All are invited to attend the March 5th noonartsound presentation, featuring Drs. Craig Eliason (Art History) and Vanessa Cornett (Music). They will speak on this month's subject: Art and Music as Contemplative Experiences.
"How do human beings experience the arts? Specifically, how do we direct our attention when perceiving a piece of art or music? Can a more contemplative encounter with an artistic or musical work enlighten our intellectual understanding of it? Join us as we explore the distinct processes of analyzing the arts (by assessing, scrutinizing, contextualizing) and simply experiencing them with an attitude of open mindfulness (without judgment, in the present moment)." - Dr. Vanessa Cornett
About our presenters:
Dr. Craig Eliason is a professor in the Art History department and teaches courses on modern art and design. He researches the history of the design of printing types, and is a practicing type designer as well.
Dr. Vanessa Cornett teaches piano performance and other courses in the Music department. An advisor for the UST Project for Mindfulness and Contemplation, she enjoys exploring the applications of mindfulness in the performing arts, and contempative practices in higher education.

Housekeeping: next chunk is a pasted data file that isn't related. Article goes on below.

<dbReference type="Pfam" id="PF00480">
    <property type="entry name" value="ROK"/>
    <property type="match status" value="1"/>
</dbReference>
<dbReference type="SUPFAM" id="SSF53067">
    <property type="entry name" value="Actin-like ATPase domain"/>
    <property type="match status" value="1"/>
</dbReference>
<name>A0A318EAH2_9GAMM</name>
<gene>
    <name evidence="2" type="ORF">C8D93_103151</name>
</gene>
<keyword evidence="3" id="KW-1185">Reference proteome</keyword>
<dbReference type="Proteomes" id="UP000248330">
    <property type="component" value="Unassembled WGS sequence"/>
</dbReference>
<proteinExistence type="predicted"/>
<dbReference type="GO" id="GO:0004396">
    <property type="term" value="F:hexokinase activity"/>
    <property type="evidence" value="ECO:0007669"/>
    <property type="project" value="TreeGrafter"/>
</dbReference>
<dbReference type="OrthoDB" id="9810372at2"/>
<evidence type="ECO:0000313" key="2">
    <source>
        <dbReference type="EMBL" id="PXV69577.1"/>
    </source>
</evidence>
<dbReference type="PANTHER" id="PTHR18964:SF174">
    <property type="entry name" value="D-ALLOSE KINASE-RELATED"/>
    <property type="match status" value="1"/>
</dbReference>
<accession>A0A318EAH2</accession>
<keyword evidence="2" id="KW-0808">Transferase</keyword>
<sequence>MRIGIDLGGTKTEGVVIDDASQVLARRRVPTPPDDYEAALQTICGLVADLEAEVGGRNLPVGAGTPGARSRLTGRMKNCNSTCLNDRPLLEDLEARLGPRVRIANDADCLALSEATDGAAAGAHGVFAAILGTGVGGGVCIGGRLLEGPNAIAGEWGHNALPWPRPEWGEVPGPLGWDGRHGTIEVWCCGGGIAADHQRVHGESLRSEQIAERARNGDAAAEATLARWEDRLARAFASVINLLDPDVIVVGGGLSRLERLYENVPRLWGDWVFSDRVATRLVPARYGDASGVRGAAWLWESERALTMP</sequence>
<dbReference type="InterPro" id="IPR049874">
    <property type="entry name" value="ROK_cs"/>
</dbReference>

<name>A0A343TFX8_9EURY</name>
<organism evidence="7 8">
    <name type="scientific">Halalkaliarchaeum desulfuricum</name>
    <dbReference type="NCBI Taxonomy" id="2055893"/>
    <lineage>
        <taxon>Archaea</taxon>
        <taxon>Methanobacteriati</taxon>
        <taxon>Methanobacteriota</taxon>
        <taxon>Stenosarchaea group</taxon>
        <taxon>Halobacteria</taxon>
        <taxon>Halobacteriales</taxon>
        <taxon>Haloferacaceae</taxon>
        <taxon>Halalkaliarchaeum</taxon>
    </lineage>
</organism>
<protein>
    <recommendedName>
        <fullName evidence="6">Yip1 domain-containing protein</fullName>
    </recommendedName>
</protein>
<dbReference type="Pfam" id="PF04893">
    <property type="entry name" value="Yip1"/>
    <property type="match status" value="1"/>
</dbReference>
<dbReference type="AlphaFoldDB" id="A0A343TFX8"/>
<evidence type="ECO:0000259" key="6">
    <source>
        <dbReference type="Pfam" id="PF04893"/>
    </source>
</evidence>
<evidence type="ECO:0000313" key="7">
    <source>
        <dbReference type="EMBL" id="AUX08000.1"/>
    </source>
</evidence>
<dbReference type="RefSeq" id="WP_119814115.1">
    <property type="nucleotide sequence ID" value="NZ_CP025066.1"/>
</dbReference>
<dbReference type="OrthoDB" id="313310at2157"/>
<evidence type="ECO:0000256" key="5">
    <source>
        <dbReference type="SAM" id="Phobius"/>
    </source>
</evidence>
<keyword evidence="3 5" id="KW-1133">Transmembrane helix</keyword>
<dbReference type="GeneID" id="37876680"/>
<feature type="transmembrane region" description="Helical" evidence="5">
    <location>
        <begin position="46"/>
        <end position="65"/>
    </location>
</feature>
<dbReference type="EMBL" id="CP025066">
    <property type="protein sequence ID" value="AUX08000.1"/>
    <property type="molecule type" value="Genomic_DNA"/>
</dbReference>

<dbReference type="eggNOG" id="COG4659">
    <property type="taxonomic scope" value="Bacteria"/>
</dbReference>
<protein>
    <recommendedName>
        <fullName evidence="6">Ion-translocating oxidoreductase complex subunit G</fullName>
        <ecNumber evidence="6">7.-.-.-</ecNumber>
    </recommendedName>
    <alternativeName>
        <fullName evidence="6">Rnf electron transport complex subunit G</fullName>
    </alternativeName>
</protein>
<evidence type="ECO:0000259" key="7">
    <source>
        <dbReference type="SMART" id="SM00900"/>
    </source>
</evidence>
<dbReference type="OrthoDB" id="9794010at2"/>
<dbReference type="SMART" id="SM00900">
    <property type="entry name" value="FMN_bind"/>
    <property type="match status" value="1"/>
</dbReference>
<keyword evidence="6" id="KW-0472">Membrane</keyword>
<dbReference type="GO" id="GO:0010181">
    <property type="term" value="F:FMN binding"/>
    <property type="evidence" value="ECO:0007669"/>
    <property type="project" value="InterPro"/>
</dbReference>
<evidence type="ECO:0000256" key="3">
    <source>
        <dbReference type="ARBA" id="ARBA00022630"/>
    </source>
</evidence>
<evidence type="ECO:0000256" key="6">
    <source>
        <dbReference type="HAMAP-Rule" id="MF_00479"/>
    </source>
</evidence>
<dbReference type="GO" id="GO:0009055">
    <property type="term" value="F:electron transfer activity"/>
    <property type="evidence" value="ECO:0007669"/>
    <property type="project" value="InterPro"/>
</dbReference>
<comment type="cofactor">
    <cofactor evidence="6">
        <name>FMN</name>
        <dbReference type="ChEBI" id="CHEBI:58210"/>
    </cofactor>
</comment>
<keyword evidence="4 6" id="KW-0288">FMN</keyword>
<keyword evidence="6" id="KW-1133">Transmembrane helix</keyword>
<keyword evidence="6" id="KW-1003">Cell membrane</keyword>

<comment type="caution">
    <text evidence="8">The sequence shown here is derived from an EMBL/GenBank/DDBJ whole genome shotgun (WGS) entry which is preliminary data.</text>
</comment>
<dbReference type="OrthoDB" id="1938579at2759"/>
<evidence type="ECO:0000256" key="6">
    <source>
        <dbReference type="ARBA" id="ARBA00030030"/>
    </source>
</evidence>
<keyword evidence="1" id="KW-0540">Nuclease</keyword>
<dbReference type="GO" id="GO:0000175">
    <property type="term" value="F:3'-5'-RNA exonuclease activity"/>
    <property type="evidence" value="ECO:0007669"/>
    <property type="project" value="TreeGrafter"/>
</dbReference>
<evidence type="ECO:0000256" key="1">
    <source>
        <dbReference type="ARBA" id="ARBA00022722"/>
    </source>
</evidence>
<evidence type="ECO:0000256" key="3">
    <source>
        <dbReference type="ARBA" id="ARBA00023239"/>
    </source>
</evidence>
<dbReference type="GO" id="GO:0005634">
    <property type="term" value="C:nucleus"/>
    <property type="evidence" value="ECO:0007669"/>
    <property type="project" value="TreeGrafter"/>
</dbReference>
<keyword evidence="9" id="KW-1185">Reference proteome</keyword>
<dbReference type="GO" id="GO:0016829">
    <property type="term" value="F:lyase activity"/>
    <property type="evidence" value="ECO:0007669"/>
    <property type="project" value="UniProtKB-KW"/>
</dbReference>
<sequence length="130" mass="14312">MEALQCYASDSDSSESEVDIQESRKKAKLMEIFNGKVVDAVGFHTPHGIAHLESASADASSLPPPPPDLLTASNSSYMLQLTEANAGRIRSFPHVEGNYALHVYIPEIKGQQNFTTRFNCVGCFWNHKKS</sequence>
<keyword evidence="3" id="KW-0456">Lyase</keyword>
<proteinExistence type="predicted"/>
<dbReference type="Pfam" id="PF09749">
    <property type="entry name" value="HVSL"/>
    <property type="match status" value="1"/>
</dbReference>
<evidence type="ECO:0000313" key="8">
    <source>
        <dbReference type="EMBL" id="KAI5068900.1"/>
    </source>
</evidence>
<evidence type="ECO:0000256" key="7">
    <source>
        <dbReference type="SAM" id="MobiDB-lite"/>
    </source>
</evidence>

Please plan to join us! Bring your lunch if you wish - light dessert will be provided - and as always noonartsound is free and open to all!
Scroll down and continue reading for background on this series . . .
Chris Kachian started moderating noonartsound 8 years ago with Shelly Nordtorp-Madson. It began as a demo-lecture series of music performance and talks by art historians, and has morphed into everything from politics and propaganda, leadership and motivation, music and monuments, etc. Hosted by the Library in the O'Shaughnessy Room at noon six times throughout the academic year, all are welcome to bring lunch and enjoy a light dessert.
As Chris Kachian says, "It’s way cool. Just to give you an idea about how diverse this has all become, Bernie Armada (the UST linguistics prof and a standup improv comedian) and I are talking about “improvisation as an apocalyptic life skill” later this spring semester."
We hope you will join us!!